Belfast Telegraph

England in a league of its own in World Cup 2018 bid

By Terence Blacker

Dear Fifa Inspectors, Welcome to the home of football! In what must be the highlight of your trip around the world to decide which country should be appointed host for the 2018 World Cup, you have arrived in England for a tour of our football venues.

You have met Cleggy, the little substitute in Downing Street. You have been to a reception attended by some of the A-listers backing the English bid — Becks, Babs Windsor, Hugh Grant and Paul the Psychic Octopus. The nature of English league football has been explained to you by some of its leading local proponents: Drogba, Fabregas, Petrov and Ngog.

Naturally self-effacing, the English are reluctant to mention that this nation actually invented the game. In the Middle Ages, entire towns would wage football against one another, the winner being decided on a simple body count. The word “goal” is thought to derive from the Anglo-Saxon for “corpse”. We are a passionate race, gentlemen. Some might argue that now and then our enthusiasm for football has got out of hand, but mingle among the good-hearted fans of, say, Leeds, Millwall or Cardiff, engage them in light-hearted banter about rival teams, and the cheery partisanship of supporters will soon provide you with an unforgettable experience.

Yet our fans are at ease with foreigners, having realised that the fewer English players a team has, the more likely it is to win matches. In 2018, English fans watching foreigners playing against one another will find it entirely natural.

Supporters also know how to enjoy themselves. There is no dreary blowing of vuvuzelas. Anyone trying to start a Mexican wave is likely to get beaten up. Instead, a glorious musical tradition is celebrated with such classics as “F*** off, Spurs/ F*** off, Spurs/ F*** off, Spurs”, “Did the Ripper get your mum?” and “F*** all, you're gonna win f*** all.”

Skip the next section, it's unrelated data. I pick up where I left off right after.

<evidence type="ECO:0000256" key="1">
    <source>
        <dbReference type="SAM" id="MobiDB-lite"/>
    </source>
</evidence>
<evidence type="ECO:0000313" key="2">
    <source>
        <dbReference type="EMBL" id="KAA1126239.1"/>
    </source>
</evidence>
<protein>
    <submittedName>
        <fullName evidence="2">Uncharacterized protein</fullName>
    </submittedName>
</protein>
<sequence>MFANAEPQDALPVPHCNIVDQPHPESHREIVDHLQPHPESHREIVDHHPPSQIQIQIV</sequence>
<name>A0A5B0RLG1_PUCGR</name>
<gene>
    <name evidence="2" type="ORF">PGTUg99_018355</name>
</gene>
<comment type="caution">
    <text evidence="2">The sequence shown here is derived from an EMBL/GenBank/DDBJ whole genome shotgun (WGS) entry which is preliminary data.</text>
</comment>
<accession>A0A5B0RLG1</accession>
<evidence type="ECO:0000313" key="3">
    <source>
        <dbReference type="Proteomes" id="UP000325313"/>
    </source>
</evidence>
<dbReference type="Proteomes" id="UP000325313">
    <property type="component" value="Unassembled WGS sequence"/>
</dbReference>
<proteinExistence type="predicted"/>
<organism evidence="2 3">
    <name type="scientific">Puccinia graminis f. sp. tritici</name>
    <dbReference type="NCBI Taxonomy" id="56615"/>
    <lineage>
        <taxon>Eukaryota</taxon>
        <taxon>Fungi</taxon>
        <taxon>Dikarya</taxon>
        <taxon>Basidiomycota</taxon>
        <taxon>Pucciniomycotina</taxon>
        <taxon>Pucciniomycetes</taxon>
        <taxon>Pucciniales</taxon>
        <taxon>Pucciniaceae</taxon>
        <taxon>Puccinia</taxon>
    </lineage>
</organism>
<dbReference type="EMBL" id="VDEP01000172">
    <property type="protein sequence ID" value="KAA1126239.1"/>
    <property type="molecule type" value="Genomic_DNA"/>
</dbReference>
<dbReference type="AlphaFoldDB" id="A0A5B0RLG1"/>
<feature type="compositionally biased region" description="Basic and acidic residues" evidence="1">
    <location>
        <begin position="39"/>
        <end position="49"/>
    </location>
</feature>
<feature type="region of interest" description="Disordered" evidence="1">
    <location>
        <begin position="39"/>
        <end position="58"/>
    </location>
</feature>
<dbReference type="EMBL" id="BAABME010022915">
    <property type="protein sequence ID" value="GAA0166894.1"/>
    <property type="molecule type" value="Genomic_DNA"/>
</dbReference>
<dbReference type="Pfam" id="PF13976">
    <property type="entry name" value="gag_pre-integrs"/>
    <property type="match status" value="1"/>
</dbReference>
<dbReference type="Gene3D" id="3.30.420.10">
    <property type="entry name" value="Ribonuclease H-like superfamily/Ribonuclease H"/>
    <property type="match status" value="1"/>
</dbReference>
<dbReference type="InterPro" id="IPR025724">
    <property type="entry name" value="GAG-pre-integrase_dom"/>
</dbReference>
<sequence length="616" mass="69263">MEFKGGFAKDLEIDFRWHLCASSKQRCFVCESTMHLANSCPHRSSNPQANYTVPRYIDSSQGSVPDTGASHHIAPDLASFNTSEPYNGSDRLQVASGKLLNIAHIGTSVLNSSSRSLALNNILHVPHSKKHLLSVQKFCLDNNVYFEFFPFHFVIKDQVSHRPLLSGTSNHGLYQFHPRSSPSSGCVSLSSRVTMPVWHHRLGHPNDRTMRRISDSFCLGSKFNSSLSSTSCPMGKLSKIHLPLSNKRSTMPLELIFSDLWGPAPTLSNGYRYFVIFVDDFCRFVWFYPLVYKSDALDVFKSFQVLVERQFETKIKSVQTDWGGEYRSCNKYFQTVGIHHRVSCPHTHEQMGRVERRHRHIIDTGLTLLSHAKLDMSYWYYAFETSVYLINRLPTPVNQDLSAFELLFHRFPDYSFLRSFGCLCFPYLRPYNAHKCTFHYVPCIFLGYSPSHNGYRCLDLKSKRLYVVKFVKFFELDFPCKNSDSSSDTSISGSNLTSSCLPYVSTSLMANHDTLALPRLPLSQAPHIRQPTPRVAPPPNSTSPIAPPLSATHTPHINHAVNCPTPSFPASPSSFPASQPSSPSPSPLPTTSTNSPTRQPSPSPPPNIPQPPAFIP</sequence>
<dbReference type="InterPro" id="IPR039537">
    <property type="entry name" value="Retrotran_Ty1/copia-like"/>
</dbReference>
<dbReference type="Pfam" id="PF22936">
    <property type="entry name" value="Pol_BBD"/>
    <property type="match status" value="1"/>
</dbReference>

In the recent World Cup, Fifa discovered to its embarrassment that it is easier for a camera to see whether a ball crosses a line for a goal than it is for a middle-aged man, out of breath and standing in the wrong place. Gentlemen, no such problem will exist at the England 2018 World Cup. Such is the nation's obsession with reality television that the English only feel truly alive when they are on camera. When it comes to the surveillance of anyone or anything which may cross the line — man, woman or football — England now leads the world.

Talking of which, there is the question of off-the-pitch entertainment. Footballers visiting these islands can be assured of an exciting time wherever they are staying. Just as Lady Gaga has recently revealed she can reach sexual completion through thought alone, the same thing can be achieved by many English women with the help of the simple phrase ‘Premiership footballer’.

So close is the link between the beautiful games on and off the pitch that an innocent, middle-aged Swedish manager was caught up in a vortex of adultery, that England's most famous footballer is widely known as ‘Golden Balls’ and songs used about his intimate marital life were sung by football fans at matches. Gentlemen, English football is an extraordinary and unusual sporting feast. It's time to invite the rest of the world to enjoy it, too.

Belfast Telegraph


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